During the 2019 summer tourism season, cruise ship companies dumped more than 3 million pounds of trash at Juneau’s private landfill. That’s a concern to some in the community, especially since the local landfill is expected to be full in 20 years.
At a public hearing for the city’s Visitor Industry Task Force in January, Juneau resident Linda Blefgen listed a few of the items taken from cruise ships to the landfill last year.
Bedding, 200 chairs in September, furniture, slot machines with electronics removed, water ship line and much more,” Blefgen said. “Why do they choose to dump here? Why are they allowed to dump this volume when we have such limited space for our landfill?
Blefgen said cruise ships dumped 3 million pounds of trash. And while she wouldn’t share where she got her information, data provided by the City of Borough of Juneau back up her figures — more than 3 million pounds of garbage came off of the ships between Jan. 1 and Oct. 31 in 2019.
City Manager Rorie Watt was not happy to learn that cruise ships are regularly dumping trash here. He said he immediately reached out to the industry to ask them to stop.
But there’s not much the city can do beyond that. The landfill’s a private operation. The cruise ships are private operations,” Watt said. “We don’t regulate waste, garbage and hauling of garbage. So anything that we’re able to do will be by negotiation with the cruise lines.
Juneau’s landfill is operated by a Texas-based company called Waste Management. Last year, that company reported to the city that it accepted 1,534 tons of cruise ship garbage — more than 3.3 million pounds.
That’s even more than in 2018, when 830 tons, or 1.8 million pounds, of trash from cruise ships ended up in the landfill. About 30,000 tons of garbage typically go into the landfill each year.
Even though cruise ship waste only makes up less than 5% of the total amount of garbage that went into the landfill in both 2018 and 2019, it’s still waste piling up in a space with a limited lifespan.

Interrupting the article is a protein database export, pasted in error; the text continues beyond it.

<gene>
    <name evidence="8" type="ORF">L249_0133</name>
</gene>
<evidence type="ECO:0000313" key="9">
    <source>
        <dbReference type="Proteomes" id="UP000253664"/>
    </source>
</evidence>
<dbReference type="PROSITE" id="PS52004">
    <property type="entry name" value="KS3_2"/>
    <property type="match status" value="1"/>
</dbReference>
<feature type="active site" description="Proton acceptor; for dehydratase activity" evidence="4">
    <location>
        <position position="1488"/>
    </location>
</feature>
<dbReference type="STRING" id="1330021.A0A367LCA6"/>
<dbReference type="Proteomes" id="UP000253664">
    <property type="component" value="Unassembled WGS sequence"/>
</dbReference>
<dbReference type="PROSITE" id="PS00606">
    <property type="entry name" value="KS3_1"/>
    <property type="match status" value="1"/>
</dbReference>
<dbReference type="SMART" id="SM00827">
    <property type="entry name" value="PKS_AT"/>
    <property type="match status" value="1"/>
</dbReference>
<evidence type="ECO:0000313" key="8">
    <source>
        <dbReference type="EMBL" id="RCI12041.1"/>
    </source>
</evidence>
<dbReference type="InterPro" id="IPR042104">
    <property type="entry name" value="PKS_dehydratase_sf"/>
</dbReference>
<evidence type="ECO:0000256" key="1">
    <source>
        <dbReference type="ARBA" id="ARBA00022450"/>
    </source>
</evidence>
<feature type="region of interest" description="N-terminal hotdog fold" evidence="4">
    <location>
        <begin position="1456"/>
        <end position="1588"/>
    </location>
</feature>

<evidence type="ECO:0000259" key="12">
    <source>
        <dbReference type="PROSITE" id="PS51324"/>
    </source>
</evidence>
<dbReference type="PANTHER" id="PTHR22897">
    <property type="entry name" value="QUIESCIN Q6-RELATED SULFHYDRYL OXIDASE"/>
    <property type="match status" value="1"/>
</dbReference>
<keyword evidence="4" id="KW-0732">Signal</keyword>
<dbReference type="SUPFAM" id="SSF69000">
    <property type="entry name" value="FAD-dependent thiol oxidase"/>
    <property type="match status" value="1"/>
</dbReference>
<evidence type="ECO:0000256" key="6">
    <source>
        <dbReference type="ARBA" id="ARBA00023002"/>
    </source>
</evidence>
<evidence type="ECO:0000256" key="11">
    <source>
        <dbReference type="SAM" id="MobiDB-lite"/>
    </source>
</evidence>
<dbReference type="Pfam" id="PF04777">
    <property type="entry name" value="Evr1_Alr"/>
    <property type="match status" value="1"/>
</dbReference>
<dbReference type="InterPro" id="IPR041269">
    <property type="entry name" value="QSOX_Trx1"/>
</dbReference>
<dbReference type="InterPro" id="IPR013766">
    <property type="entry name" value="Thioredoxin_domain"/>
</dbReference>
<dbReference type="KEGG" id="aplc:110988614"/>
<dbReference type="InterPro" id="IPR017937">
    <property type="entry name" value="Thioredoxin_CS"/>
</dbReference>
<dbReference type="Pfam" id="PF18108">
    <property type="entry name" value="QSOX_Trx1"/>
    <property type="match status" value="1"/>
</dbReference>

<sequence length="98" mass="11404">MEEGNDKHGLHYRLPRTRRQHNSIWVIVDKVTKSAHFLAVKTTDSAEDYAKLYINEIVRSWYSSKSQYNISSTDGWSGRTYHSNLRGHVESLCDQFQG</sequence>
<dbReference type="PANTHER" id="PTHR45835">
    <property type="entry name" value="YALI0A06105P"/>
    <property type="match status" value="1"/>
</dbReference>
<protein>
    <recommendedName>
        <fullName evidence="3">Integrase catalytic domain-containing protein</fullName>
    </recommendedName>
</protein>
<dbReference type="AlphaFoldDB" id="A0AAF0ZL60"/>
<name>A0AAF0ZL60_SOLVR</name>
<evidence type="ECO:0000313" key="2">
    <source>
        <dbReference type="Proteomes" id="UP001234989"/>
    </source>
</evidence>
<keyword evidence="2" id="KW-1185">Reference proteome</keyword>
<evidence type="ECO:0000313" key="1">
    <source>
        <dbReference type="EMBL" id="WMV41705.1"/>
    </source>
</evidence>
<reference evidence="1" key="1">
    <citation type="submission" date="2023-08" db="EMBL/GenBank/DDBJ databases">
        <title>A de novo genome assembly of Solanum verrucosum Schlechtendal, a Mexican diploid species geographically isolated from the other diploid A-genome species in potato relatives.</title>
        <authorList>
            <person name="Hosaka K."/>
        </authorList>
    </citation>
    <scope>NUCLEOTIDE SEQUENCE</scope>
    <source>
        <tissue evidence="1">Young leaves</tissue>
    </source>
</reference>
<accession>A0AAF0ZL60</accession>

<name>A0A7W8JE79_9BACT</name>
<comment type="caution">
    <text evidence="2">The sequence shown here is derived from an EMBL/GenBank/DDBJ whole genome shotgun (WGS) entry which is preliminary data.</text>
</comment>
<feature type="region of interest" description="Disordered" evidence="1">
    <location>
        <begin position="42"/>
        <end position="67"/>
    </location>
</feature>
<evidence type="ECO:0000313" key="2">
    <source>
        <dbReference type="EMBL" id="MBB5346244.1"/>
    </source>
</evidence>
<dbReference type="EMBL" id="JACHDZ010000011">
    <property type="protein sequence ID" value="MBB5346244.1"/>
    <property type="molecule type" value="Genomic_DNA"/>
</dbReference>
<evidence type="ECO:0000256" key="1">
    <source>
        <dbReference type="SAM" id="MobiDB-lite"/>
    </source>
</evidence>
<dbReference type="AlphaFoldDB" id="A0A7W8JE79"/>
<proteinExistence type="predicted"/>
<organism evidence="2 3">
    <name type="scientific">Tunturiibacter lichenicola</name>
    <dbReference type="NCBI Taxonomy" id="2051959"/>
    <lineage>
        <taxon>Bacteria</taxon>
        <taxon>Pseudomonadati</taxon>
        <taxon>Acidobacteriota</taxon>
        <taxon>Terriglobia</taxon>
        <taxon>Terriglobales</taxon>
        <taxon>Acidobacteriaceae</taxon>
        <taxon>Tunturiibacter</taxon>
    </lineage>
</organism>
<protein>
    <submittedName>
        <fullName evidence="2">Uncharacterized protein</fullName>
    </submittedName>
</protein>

In November, landfill manager Eric Vance said Waste Management regularly surveys the area to determine how much space is left. Our model tells us we’ve got just over 20 years, and it’s been pretty consistent,” Vance said.
So in the next two decades, Juneau will need an alternative option to dispose of waste.
There’s not a lot of extra space available to just open a new landfill site. Juneau could end up shipping it south like several other Southeast communities.
Vance said when the landfill accepts waste from cruise ship companies, they have to follow the same requirements as anyone else. That means no hazardous waste.
Mike Tibbles with Cruise Lines International Association Alaska said the organization became aware of the increase in dumping last year.
“Right now we’re researching the issue a little bit more amongst our member lines to see which vessels are offloading and how much,” Tibbles said. “We definitely have a goal of trying to reduce that amount as much as we can going forward.”
Tibbles said the majority of trash produced on cruise ships is offloaded in the ports where they start — Seattle, Vancouver and Victoria.
He said his organization is working quickly, but he’s not sure whether there will be time to completely address the issue before next cruise season begins.
Kirby Day is the Juneau director of shore operations for Princess Cruises and Holland America Line. He said the increase in trash coming off the ships is an unintended consequence of trying to reign in air pollution.
“I noticed it in the last couple years, that we were offloading a lot more garbage, both Princess and Holland America ships — and I think the industry in general — because many of the ships lost an incinerator when they went to the scrubber system for emissions,” Day said.
But Day said that cut down the space available on board.
“Larger ships and less incinerators means you can incinerate less garbage,” he said, adding that Princess and Holland America are working to significantly cut down or end trash disposal in Juneau.
He said he’s also asked the ship’s hotel departments not to throw out furnishings while in port. Sometimes they donate items locally, like chairs no longer needed on board. But other things, like mattresses, often end up in the landfill.
Alaska Public Media / NPR / PBS 2021